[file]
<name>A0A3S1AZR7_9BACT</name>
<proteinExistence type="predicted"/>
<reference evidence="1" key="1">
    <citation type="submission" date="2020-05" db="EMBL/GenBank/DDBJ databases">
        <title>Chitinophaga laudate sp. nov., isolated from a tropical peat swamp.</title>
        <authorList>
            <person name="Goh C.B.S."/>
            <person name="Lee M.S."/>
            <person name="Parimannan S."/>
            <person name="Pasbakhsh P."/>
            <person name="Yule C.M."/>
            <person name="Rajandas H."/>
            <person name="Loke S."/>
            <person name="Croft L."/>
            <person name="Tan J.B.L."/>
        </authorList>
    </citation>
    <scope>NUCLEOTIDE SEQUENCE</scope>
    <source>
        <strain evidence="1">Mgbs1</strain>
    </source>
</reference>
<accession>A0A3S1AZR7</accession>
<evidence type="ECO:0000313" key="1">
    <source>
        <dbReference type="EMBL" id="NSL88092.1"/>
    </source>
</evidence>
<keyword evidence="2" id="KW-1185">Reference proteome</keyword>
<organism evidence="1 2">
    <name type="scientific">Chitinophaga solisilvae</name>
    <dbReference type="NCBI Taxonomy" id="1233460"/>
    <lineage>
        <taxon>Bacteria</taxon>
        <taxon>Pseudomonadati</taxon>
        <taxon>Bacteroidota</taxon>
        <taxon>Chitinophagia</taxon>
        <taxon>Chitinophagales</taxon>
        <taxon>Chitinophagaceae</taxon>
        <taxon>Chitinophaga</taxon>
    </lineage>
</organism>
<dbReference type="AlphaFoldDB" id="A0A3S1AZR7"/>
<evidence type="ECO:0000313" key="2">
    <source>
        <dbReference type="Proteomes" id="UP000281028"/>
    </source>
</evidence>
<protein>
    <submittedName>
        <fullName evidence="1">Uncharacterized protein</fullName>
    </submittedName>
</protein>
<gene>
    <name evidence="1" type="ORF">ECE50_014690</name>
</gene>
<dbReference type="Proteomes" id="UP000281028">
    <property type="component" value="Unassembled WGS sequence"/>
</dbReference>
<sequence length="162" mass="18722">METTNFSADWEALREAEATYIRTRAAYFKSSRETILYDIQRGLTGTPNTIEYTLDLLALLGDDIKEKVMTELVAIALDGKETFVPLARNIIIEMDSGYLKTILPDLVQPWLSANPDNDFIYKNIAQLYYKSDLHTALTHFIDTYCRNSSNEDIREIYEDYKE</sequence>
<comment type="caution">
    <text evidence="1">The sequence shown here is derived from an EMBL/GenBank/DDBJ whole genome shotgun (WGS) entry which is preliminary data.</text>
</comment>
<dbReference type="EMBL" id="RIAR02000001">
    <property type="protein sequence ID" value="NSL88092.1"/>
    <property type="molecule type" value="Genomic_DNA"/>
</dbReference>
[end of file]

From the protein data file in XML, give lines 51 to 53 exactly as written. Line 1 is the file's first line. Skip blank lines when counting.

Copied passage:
        <fullName evidence="1">Uncharacterized protein</fullName>
    </submittedName>
</protein>